A charity has been reported to the Fundraising Regulator after a clothing collection company delivered bags on its behalf without a license.
Recycle Proline Ltd has delivered collection bags to residents in Richmondshire, North Yorkshire, on behalf of charity the Children's Hope Foundation.
However, a Richmondshire District Council has said the company has not applied to collect bags for the charity in the area.
The council spokesperson said Recycle Proline does have a license to collect charity bags for Cancer Research and Genetics UK in the area in April, June, August and October but not for the Children’s Hope Foundation.
Ian Woods, a Richmondshire resident and president of the Textile Recycling Association, raised the complaint and has now reported the charity to the Fundraising Regulator.
Tom Doran, chief executive of the Children's Hope Foundation, said Recycle Proline had assured it the bags had been delivered by mistake and would not be collected in the area.
Doran said: “I understand that no collections, licensed or otherwise, are to take place for Children's Hope Foundation in the Richmondshire area.
“I will though be fully investigating the matter on my return to the office and as I have stated, should I find that Recycle Proline have not followed the regulations governing such collections, I will not hesitate to terminate the agreement we have with them.”
Fundraising Regulator statement
The Fundraising Regulator said it could not give a running commentary on the complaints it received but said rules surrounding charity bag collections are clear.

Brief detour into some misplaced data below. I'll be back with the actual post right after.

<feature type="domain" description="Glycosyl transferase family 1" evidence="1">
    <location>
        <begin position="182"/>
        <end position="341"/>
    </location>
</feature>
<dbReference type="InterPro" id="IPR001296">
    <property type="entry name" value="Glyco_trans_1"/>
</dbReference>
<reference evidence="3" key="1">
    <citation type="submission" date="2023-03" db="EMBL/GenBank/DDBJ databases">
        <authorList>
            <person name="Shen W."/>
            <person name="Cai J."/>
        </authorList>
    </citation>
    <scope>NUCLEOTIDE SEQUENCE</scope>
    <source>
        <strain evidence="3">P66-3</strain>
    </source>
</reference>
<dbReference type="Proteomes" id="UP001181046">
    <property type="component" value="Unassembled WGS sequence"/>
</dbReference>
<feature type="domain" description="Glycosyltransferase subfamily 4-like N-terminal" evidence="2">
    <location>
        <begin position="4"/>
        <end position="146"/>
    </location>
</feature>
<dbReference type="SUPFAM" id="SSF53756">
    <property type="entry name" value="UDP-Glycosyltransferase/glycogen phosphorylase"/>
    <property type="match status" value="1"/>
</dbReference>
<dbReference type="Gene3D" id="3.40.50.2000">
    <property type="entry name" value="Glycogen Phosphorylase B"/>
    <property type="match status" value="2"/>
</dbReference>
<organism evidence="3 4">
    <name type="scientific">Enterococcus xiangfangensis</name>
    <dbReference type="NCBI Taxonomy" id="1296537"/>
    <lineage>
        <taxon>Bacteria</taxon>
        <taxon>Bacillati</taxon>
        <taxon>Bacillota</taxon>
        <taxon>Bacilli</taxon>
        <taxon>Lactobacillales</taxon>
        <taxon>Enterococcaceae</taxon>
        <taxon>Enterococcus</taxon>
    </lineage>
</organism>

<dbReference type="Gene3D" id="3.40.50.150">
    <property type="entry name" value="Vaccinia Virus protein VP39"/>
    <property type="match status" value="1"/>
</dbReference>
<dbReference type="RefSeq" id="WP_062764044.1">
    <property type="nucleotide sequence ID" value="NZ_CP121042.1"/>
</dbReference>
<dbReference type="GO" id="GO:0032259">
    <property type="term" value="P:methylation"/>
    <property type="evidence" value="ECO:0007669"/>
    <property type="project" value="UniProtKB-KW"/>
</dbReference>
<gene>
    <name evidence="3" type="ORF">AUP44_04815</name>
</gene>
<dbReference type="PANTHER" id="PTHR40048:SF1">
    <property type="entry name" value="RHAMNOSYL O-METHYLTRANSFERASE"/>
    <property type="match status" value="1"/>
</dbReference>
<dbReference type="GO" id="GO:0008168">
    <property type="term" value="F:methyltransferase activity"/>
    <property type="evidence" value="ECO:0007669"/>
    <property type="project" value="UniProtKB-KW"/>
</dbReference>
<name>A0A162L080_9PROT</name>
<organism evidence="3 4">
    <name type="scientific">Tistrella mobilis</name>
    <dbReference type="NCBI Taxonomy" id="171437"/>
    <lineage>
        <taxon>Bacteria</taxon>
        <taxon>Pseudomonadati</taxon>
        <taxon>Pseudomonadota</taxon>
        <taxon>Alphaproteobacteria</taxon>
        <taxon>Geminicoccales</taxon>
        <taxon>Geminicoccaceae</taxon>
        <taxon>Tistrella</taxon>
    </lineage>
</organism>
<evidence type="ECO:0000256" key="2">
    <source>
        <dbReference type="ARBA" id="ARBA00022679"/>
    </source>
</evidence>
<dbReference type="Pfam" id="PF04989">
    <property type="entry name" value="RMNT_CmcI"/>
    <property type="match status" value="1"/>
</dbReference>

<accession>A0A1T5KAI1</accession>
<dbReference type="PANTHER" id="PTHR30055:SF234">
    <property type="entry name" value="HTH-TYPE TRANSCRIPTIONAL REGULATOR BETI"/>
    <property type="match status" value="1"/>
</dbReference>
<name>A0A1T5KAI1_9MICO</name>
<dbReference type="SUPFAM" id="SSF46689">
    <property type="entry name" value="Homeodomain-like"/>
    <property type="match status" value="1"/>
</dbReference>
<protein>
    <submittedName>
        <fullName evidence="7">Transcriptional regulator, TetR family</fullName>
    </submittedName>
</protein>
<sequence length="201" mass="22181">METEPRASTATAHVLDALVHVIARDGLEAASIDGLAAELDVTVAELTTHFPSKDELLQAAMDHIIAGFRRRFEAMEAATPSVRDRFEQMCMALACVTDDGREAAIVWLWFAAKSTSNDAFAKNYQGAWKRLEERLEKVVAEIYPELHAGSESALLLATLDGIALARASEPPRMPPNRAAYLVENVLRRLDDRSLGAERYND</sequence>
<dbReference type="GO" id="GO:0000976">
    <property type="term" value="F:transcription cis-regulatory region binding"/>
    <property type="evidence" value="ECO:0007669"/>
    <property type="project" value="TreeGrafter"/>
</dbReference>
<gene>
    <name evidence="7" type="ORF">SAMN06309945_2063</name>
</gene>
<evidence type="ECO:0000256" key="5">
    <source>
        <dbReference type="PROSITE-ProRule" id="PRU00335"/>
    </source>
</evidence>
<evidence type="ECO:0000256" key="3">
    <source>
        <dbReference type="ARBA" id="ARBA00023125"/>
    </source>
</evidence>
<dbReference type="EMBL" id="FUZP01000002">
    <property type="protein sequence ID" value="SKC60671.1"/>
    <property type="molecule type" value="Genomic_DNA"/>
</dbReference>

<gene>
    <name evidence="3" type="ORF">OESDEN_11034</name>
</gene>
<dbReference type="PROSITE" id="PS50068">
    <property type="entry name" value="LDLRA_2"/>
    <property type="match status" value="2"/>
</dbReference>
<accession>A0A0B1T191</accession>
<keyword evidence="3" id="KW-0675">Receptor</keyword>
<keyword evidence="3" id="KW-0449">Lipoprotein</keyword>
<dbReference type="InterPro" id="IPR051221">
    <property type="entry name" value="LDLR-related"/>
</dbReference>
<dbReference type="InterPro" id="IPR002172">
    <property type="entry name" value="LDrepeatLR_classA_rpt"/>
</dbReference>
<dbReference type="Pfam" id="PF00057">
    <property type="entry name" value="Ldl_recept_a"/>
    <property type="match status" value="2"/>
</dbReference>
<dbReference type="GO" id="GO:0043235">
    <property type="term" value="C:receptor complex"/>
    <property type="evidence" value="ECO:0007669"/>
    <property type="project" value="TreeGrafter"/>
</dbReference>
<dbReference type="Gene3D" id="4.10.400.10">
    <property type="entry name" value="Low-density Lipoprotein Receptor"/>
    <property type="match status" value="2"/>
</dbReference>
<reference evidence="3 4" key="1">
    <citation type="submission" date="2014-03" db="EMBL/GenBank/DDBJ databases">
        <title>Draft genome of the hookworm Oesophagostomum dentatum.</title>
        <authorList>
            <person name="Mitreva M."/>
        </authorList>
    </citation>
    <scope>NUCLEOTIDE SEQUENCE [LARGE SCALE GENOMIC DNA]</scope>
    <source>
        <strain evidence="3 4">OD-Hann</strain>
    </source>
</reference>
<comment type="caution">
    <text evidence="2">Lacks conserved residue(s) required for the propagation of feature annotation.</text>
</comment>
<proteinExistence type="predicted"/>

A spokeswoman said: "It is the responsibility of the charity to ensure any companies they contract for collections are acting responsibly..
"If a member of the public thinks they are not then they should complain to the charity in the first instance. Where the charity’s response is not adequate then a member of the public can bring a complaint to us and we will investigate thoroughly.
"However, where there are concerns about fraudulent or criminal activity, these must be raised with the police and where a local licence is breached or the collector is not in possession of the required permissions, it must be reported to the local authority.
"There is an important reason for doing this: it is a matter of law and must be treated as such."
Recycle Proline came under scrutiny in 2016 when collecting bags for Cancer Research and Genetics UK.
At that time, it was ordered by the Advertising Standards Authority in 2016 to ensure its adverts clarified that it is a commercial organisation, and that not all profits from donating clothes would go directly to the charity.
In March this year, Runnymede Borough Council named Recycle Proline as one of four companies that had been reported by residents as having distributed and collected charity clothing bags in the area without a licence in the past 12 months.
Recycle Proline has been contacted for comment.